Product layouts are repetitive, standardised operations and although expensive to install, they are economical to use when supported by good planning systems. It enables a standardisation of work-stations and machinery and can increase the overall output. The operations manager is in charge to adjust the manpower available with the machine capacity. This may lead into a shift system, defining and setting times for certain operations or lead times for work stations.

1.1                Capacity management

An essential aspect of capacity management is to match the capacity available to the demand level. A perfectly balanced system would have no safety stock, and many companies have moved towards this ideal through the adoption of JIT arrangements with suppliers and customers.

In order to operate a safety stock with a degree of success operations managers need to keep following in mind:

  • They have to use a positive safety stock big enough to ensure that there is no shortfall
  • They should use forecasts to plan outputs
  • Maximise the facility resources by planning for a marginal shortfall. This enables high utilisation of capital equipment and expensive resources.

Directly connected to capacity management is the demand management. Operations managers also serve customers who place demands on the organisation. They are concerned with forecasting, influencing, promising and entering demands or orders. This is a central activity for both marketing and operations management.

Order management is part of the demand management deals with influencing, accepting and translating requirements as placed by customers on a manufacturer or service provider.

Pricing is the traditional mechanism for influencing demand. To maximise profit, but also to influence demand, prices tend to rise when demand rises and decrease when demand falls. With the event of lean manufacturing, as well as increased attention to cost competitiveness, operations managers and marketing managers recognise the importance of managing orders in ways which result in greater stability. Marketing should not work independently of operations in sales promotions or making promises to customers. Equally, operations should not take actions which reduce costs at the expense of customer service. Both should have an interest in improved service and lower costs to customers.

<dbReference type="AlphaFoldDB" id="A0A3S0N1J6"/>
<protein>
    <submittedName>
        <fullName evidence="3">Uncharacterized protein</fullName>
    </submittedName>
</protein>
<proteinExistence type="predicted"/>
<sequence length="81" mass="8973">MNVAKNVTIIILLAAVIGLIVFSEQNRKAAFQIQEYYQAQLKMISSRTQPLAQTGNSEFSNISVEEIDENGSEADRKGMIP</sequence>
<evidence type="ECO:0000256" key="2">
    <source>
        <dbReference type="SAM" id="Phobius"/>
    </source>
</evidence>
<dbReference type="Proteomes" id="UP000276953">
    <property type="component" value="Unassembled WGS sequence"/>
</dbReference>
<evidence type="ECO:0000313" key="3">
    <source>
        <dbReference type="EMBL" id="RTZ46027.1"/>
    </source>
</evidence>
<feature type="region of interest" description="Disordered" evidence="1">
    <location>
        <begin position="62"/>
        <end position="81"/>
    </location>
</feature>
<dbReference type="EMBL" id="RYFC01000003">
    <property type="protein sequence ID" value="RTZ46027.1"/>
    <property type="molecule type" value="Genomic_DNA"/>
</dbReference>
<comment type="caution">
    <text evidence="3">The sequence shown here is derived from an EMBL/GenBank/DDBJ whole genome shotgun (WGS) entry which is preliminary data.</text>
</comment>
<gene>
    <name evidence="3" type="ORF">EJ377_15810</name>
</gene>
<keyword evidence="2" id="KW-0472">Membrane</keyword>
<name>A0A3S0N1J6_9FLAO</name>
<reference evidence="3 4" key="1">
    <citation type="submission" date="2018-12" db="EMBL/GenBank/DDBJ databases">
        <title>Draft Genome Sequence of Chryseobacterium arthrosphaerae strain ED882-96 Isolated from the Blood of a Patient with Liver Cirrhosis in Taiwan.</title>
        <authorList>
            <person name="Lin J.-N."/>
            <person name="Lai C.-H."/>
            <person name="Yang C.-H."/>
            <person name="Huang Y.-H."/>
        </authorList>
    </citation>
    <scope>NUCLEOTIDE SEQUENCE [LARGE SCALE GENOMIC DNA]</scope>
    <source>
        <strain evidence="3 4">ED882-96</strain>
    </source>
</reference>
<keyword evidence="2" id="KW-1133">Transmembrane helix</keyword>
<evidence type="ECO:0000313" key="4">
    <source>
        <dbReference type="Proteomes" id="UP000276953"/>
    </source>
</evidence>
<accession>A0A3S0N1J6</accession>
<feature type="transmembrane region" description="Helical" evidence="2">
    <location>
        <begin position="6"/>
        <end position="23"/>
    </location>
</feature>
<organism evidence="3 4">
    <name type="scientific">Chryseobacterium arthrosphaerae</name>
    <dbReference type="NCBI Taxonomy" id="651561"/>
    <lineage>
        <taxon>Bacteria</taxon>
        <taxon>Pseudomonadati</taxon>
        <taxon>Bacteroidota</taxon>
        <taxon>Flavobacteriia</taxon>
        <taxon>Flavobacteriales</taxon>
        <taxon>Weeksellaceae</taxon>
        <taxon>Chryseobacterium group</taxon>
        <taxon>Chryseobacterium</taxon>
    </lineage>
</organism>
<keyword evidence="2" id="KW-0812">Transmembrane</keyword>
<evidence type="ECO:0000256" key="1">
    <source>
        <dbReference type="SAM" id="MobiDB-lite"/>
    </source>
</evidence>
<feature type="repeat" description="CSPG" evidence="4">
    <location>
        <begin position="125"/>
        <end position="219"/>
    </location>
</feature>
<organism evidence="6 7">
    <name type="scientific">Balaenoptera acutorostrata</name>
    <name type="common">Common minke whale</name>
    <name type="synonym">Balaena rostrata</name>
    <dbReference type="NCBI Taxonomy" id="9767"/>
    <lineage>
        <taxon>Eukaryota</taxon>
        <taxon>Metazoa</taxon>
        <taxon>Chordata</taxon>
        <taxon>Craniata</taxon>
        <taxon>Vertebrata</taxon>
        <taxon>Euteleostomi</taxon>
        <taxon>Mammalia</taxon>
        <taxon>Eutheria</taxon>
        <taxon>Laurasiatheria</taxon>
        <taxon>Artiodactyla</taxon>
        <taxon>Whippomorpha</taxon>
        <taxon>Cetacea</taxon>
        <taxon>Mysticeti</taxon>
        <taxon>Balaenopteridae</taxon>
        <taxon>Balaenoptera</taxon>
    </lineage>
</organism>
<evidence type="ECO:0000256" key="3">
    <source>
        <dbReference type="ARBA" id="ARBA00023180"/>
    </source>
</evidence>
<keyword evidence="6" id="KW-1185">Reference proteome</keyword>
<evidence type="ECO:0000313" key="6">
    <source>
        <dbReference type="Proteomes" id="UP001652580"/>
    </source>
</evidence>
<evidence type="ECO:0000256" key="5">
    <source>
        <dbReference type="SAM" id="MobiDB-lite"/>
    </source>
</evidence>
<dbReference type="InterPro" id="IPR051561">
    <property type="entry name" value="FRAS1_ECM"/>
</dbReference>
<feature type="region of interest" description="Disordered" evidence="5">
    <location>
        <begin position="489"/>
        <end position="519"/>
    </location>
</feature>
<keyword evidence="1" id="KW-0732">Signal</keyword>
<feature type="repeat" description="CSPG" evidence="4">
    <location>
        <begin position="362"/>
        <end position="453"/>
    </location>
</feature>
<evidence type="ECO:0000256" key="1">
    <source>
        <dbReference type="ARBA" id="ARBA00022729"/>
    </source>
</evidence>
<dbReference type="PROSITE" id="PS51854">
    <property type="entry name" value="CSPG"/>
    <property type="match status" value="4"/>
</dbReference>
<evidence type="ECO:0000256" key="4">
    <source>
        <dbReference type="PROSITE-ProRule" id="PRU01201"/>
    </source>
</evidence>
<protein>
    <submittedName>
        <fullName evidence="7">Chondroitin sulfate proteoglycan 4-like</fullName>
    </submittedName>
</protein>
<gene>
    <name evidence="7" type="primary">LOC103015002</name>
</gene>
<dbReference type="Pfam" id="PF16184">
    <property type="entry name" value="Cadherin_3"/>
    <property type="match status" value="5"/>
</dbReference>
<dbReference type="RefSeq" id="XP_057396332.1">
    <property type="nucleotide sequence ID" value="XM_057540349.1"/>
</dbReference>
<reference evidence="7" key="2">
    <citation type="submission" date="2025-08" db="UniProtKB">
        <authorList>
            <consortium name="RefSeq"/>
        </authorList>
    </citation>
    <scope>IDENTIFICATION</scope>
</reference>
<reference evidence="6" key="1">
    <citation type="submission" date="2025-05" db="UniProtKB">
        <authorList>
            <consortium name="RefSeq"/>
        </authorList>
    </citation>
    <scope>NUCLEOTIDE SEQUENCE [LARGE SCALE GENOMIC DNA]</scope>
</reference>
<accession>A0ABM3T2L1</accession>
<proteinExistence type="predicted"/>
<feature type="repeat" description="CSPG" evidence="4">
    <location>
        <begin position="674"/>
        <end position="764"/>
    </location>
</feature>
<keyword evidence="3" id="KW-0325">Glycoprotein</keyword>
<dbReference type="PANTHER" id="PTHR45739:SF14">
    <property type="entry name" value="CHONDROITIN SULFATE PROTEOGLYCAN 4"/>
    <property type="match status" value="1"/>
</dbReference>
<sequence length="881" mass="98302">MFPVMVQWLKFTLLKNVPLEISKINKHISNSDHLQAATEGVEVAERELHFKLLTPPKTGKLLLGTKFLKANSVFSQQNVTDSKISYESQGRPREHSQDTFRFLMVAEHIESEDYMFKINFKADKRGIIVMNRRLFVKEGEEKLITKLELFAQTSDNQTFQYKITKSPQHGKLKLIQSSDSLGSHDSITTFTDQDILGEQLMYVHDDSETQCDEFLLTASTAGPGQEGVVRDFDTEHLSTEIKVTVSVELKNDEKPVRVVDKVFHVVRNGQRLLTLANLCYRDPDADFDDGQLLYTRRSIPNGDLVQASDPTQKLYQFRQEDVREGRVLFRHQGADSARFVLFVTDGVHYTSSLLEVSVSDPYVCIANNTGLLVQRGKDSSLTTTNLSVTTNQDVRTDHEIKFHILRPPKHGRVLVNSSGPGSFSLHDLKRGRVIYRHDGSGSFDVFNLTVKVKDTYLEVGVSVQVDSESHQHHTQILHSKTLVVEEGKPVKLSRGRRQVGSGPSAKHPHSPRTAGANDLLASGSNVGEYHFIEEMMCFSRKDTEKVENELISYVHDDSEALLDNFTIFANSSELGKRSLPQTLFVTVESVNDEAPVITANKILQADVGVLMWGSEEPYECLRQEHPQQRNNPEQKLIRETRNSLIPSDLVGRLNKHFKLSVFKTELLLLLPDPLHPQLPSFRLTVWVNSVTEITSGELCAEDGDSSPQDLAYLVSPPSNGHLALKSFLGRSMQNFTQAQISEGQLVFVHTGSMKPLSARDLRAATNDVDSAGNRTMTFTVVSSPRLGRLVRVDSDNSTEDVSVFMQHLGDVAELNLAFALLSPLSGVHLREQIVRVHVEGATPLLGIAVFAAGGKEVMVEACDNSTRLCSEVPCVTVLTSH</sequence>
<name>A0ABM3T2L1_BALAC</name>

1.2                Scheduling

Scheduling goes hand in hand with demand management. Operations managers deal with the material and human resources available with the requested output. Mainly there is also a relevant time factor that influences the schedule.

Depending on the type of production there are different ways of scheduling. A job shop is likely to schedule backwards as it is mostly connected to a fixed deadline and is a pull system.

A mass production tends to schedule forwards and follows a push system. It is up to operations manager to define the right lead times allowing buffers to avoid bottlenecks during the production.

Especially in simultaneous engineering environments scheduling is a crucial tool. Operations managers should be able to define batch sizes, allowing queuing times but less manpower and machine idle time as this would be a loss of capital.

2.                Project Management

The process of planning scheduling and controlling all the resources required for completion of a project, involves the balancing of three factors, cost, quality and time. The reduction of time taken on a task often results in reduced quality unless the method itself is changed. The raising of quality standards will often raise both cost and time.

Operations managers, who can precisely define methods and standard job times, are generally able to produce realistic data for use in project management. An experienced member of the operations management team should make an ideal project manager and be able to work in an independent way as a negotiator with all personnel involved. He/She will be able to use a range of operations management techniques for either qualitative or quantitative selection of the activities and job methods to be used when sensitive decision making is required.

Project management techniques can be used to handle situations being driven by factors such as:

  • increasing complexity of products and services
  • sophisticated computing facilities within organisations
  • availability of large knowledge data-bases
  • rapid rate of technological change

        3.                Conclusion

There are various other business areas not mentioned in which operations managers are involved in. The examples given should give evidence that an operations manager should be a team player on an strategic and functional level but also be able to make overall decisions to achieve an organisations goals.


[1] APICS Dictionary 1995